The high-frequency ripple present in the inductor current will be bypassed by the capacitor, as its impedance varies inversely with frequency. However, in an ideal capacitor, there is always some series resistance with leads to ripples in voltage across the C terminal, inturn the load terminal.

  1. Effective Series Resistance (ESR) Ratings:

A ripple of less than 2% is desired in output voltage, so:

Designing a Buck Converter

Since ripple in load voltage is largely caused by the series resistance,

Designing a Buck Converter

Parameter met:

  • Load Ripple voltage of less than 2% is obtained for all cases since 5A is the maximum ripple in the current.

Moreover, this charged capacitor discharges to meet the load current for a small duration when supply is lost or small increase in load. This same principle is applied in many electronic gadgets like PC, laptops, etc to bridge the power loss during switching from mains supply to back-up power.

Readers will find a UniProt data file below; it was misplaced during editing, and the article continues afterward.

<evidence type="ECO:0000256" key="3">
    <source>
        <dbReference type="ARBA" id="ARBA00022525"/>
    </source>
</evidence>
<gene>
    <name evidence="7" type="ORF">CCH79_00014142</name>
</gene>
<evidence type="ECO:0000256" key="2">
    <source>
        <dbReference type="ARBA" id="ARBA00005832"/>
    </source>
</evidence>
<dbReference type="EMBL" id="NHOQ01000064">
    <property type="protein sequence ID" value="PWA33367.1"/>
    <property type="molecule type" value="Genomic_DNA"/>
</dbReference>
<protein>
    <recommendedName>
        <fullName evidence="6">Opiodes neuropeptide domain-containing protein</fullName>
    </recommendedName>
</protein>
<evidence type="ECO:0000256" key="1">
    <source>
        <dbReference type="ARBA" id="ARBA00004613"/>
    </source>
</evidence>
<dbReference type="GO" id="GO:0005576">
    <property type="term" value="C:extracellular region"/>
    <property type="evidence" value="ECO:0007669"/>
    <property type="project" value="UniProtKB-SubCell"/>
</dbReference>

2. Capacitance value:

For a load change of 25% a corresponding load voltage dip of 10% and a backup time of 10 ms is desired.

10% Dip in voltage:

Designing a Buck Converter

25% change in load is:

Designing a Buck Converter

This power should be supplied by the capacitor and thus will discharge it:

Designing a Buck Converter

Making critical approximations, which we all engineers so good at:

Designing a Buck Converter

Capacitor voltage with 30% safety factor:

Designing a Buck Converter

So:

Designing a Buck Converter

Parameter met:

  • The load voltage drop of less than 10% is obtained for 10 msec for a load increase of 25%.

 

Simulations

**MATLAB MODEL

Designing a Buck Converter

Displays show the result for 400V input, notice 120V output and 50 A load current.

Waveforms

  1. Inductor voltage and current:

Designing a Buck Converter

2. Load voltage and current:

Designing a Buck Converter

3. Capacitor current transient:

Designing a Buck Converter

4. Capacitor steady-state ripple current: ripples bypassing